Fractals of dimension zero

Are there any famous examples of fractals, or other closed sets, of cardinality continuum but Hausdorff dimension 0?

I can think of something ad hoc like a Cantor middle $\frac13$ set where the middle $\frac13$ is followed by middle $\frac24$, middle $\frac35$ etc. but I am looking for something natural that's been studied before.

• I think you mean a fractal removing something like 2/3, 3/4. 4/5, not 1/3, 1/5, 1/7 (I'm pretty sure the latter has positive dimension). Oct 23, 2016 at 19:41

One example: the set of Liouville numbers has Hausdorff dimension zero.

In number theory, a Liouville number is an irrational number $x$ with the property that, for every positive integer $n$, there exist integers $p$ and $q$ with $q > 1$ and such that $$0<\left|x-{\frac {p}{q}}\right|<{\frac {1}{q^{n}}}.$$ A Liouville number can thus be approximated "quite closely" by a sequence of rational numbers. In 1844, Joseph Liouville showed that all Liouville numbers are transcendental, thus establishing the existence of transcendental numbers for the first time.

• This set is not closed. Oct 23, 2016 at 23:23
• @ChristianRemling ... correct, the set is dense. Oct 23, 2016 at 23:28
• What makes this set a fractal? Does this set has some sort of self-similar property? Oct 24, 2016 at 2:11

If by a fractal you mean a self-similar set and if the corresponding iterated function system (IFS) satisfies the Open Set Condition (OSC), then the answer is no.

The Moran-Hutchinson formula gives that the Hausdorff dimension $s$ satisfies $$\sum_{k=1}^n |r_k|^s=1,$$ where $|r_k|\in(0,1)$ is the contraction ratio of the $k$th map. Clearly, if $s=0$, then $n=1$, which is absurd.

If the OSC is not satisfied, this usually means that some images of this IFS overlap, which, intuitively, can only increase the HD of the attractor. So I'd say the answer is still no.

Closed uncountable sets of Hausdorff dimension zero turn up from time to time in practice (one of my papers with Nikita Sidorov features one) but I think that there does not exist a set which is simultaneously famous, closed, uncountable, and of zero Hausdorff dimension. I think that to some extent the sets which we call "fractals" become famous due to having striking visual properties, but zero-dimensional sets are necessarily very sparse, and it is perhaps more difficult for such a sparse set to be picturesque.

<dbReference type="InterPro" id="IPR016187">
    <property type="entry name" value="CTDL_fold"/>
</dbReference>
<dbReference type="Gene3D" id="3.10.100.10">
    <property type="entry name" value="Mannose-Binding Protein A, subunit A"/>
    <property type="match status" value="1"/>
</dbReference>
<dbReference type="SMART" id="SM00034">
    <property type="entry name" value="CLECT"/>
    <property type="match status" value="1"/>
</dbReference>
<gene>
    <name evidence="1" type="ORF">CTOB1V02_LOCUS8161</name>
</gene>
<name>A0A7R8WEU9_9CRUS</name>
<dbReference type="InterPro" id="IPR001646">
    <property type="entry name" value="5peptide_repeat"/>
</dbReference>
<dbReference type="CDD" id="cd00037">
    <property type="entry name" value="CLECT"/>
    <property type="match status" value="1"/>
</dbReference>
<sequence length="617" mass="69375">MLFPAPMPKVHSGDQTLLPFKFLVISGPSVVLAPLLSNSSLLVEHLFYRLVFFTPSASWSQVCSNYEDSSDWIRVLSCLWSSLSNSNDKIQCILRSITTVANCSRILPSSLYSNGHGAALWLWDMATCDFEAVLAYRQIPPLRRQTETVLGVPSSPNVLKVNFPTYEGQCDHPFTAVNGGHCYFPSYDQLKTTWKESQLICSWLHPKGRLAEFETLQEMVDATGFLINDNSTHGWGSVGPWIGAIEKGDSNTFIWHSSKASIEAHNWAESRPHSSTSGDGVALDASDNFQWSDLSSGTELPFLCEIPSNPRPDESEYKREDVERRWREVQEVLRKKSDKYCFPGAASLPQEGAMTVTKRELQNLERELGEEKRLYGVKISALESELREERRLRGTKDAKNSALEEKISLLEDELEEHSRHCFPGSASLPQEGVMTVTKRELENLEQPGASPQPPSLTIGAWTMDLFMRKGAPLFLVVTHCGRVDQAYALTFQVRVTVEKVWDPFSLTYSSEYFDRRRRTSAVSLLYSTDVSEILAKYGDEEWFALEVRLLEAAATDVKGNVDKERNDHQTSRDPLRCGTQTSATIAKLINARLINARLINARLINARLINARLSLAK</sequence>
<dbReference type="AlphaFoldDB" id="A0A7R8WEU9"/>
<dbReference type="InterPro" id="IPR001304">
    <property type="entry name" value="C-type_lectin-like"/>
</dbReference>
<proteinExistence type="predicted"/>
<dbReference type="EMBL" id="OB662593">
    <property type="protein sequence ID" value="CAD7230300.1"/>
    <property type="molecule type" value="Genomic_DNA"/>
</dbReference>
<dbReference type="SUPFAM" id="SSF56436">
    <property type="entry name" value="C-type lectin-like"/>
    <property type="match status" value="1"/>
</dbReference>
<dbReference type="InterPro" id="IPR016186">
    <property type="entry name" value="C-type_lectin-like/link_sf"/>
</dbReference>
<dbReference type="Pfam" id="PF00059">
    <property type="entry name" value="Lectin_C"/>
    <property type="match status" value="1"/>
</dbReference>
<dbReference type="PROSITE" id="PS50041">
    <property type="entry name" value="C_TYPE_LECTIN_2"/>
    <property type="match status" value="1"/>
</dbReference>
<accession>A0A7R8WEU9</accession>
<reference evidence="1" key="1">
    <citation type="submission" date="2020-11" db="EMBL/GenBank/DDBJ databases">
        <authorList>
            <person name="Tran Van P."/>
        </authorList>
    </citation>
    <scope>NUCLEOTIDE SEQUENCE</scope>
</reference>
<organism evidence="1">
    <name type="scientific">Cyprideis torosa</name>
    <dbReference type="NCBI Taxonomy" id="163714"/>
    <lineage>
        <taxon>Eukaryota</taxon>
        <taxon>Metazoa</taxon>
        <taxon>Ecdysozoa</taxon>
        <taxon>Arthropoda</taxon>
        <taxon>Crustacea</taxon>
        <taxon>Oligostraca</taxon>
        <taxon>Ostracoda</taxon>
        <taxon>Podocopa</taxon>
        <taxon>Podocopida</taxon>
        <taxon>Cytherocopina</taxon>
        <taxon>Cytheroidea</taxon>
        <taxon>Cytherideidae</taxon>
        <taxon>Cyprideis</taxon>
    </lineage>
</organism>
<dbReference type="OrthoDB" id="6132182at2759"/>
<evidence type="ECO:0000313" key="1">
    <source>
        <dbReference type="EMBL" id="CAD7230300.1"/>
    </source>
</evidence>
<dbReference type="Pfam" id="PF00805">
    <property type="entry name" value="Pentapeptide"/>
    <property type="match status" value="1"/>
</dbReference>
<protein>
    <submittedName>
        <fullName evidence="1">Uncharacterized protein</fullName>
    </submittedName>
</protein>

Let me extend this answer with a more mathematically substantial observation. The precise meaning of "fractal" is notoriously slippery, but one possible interpretation of this term refers to a set such that every open neighbourhood contains an arbitrarily small conformally-distorted copy of the whole set [1]. I would like to mention the following theorem of Falconer (Dimensions and measures of quasi-self-similar sets, PAMS 1989):

Theorem: Let $(X,d)$ be a compact metric space with Hausdorff dimension $s$. Suppose there exist $a,r_0>0$ such that for every $r$-ball in $X$ with $r<r_0$ there is a function $\phi \colon X \to B$ satisfying $ard(x,y)\leq d(\phi(x),\phi(y))$ for every $x,y \in X$. Then the box-counting dimension of $X$ equals its Hausdorff dimension, and its $s$-dimensional Hausdorff measure is finite.

If a set with this property has Hausdorff dimension zero then since zero-dimensional Hausdorff measure is simply counting measure, the set must be finite. There is therefore no zero-dimensional infinite compact set which is "everywhere locally self-conformal" in the sense of the above theorem. This result generalises Nikita's answer; in particular it excludes any compact set $X$ which satisfies the self-similarity property $$X=\bigcup_{i=1}^N f_i(X)$$ where each $f_i$ is a $C^1$ conformal contraction, irrespective of whether or not separation conditions such as the Open Set Condition are satisfied.

[1] There is a lively literature on sets which contain arbitrarily small affinely-distorted but highly nonconformal copies of themselves, so this definition of "fractal" is in practice too restrictive.

• Thanks. Your paper must be arxiv.org/abs/1107.3506v2 A paper in JEMS is already close to famous among mathematicians I suppose. Oct 24, 2016 at 13:10
• The one you mention is a sequel to this one: arxiv.org/abs/1006.2117 - plenty of Sturmian sequences there, too. ;) Oct 24, 2016 at 18:37
• I love this description: “simultaneously famous, closed, uncountable, and of zero Hausdorff dimension.” Apr 10, 2018 at 18:01

There are Moran geometric constructions which give closed generalized self-similar sets of Hausdorff-dimension zero. For the general construction see chapter 5 of Yakov B. Pesin Dimension Theory in Dynamical Systems: Contemporary Views and Applications, Chicago Lectures in Mathematics, 1997. These sets have Hausdorff-dimension zero if you decrease the diameter in the construction superexponential. Ok, I admit that this construction is not such famous.

For example, let $x_n=3^{-2^{n-1}}$ for $n=1,2,\ldots,$ and consider the following modified version of the classic Cantor middle set:

\begin{aligned} F_1&=[0,1]\\ F_2&=[0,x_1]\cup[1- x_1,1]\\ F_3&=[0,x_2]\cup[x_1-x_2,x_1]\cup [1-x_1,1-x_1+x_2]\cup[1-x_2,1]\\ F_4&=[0,x_3]\cup [x_2-x_3,x_2]\cup [x_1-x_2,x_1-x_2+x_3]\cup [x_1-x_3,x_1]\cup [1-x_1,1-x_1+x_3]\cup [1-x_1+x_2-x_3,1-x_1+x_2]\cup [1-x_2,1-x_2+x_3]\cup [1-x_3,1]\\ &\vdots \end{aligned}

In the limit $F=\cap_{n\in\mathbb{N}}F_n,$ you will obtain a closed set with Hausdorff dimension equal to $0$ and cardinality continum.